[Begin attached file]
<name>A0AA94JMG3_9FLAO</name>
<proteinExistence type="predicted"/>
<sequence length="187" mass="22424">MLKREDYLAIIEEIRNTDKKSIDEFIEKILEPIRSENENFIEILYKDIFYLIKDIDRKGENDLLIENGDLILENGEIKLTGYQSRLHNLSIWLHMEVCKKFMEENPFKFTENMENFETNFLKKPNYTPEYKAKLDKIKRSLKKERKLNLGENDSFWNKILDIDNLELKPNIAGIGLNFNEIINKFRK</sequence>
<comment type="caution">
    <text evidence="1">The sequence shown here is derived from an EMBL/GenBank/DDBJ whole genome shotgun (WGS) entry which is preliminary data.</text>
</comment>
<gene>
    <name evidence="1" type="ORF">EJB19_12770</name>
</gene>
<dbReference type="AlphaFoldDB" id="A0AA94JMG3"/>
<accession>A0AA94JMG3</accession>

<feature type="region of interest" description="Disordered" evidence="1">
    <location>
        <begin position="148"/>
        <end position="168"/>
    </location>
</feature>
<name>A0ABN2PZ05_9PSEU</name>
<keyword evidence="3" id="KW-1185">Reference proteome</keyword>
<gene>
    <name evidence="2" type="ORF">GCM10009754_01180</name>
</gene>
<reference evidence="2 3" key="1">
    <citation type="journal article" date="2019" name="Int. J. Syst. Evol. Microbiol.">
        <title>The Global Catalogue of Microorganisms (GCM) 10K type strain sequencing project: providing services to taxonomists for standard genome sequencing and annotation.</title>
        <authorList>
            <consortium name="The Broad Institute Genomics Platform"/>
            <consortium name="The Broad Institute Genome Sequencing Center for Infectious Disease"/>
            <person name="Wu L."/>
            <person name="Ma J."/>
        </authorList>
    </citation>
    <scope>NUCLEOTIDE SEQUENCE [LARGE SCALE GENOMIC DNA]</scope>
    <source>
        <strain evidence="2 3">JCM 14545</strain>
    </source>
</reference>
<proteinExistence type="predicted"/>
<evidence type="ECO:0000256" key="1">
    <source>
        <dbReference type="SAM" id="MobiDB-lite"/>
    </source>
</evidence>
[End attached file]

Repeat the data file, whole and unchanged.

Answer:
<name>A0AA94JMG3_9FLAO</name>
<proteinExistence type="predicted"/>
<sequence length="187" mass="22424">MLKREDYLAIIEEIRNTDKKSIDEFIEKILEPIRSENENFIEILYKDIFYLIKDIDRKGENDLLIENGDLILENGEIKLTGYQSRLHNLSIWLHMEVCKKFMEENPFKFTENMENFETNFLKKPNYTPEYKAKLDKIKRSLKKERKLNLGENDSFWNKILDIDNLELKPNIAGIGLNFNEIINKFRK</sequence>
<comment type="caution">
    <text evidence="1">The sequence shown here is derived from an EMBL/GenBank/DDBJ whole genome shotgun (WGS) entry which is preliminary data.</text>
</comment>
<gene>
    <name evidence="1" type="ORF">EJB19_12770</name>
</gene>
<dbReference type="AlphaFoldDB" id="A0AA94JMG3"/>
<accession>A0AA94JMG3</accession>

<feature type="region of interest" description="Disordered" evidence="1">
    <location>
        <begin position="148"/>
        <end position="168"/>
    </location>
</feature>
<name>A0ABN2PZ05_9PSEU</name>
<keyword evidence="3" id="KW-1185">Reference proteome</keyword>
<gene>
    <name evidence="2" type="ORF">GCM10009754_01180</name>
</gene>
<reference evidence="2 3" key="1">
    <citation type="journal article" date="2019" name="Int. J. Syst. Evol. Microbiol.">
        <title>The Global Catalogue of Microorganisms (GCM) 10K type strain sequencing project: providing services to taxonomists for standard genome sequencing and annotation.</title>
        <authorList>
            <consortium name="The Broad Institute Genomics Platform"/>
            <consortium name="The Broad Institute Genome Sequencing Center for Infectious Disease"/>
            <person name="Wu L."/>
            <person name="Ma J."/>
        </authorList>
    </citation>
    <scope>NUCLEOTIDE SEQUENCE [LARGE SCALE GENOMIC DNA]</scope>
    <source>
        <strain evidence="2 3">JCM 14545</strain>
    </source>
</reference>
<proteinExistence type="predicted"/>
<evidence type="ECO:0000256" key="1">
    <source>
        <dbReference type="SAM" id="MobiDB-lite"/>
    </source>
</evidence>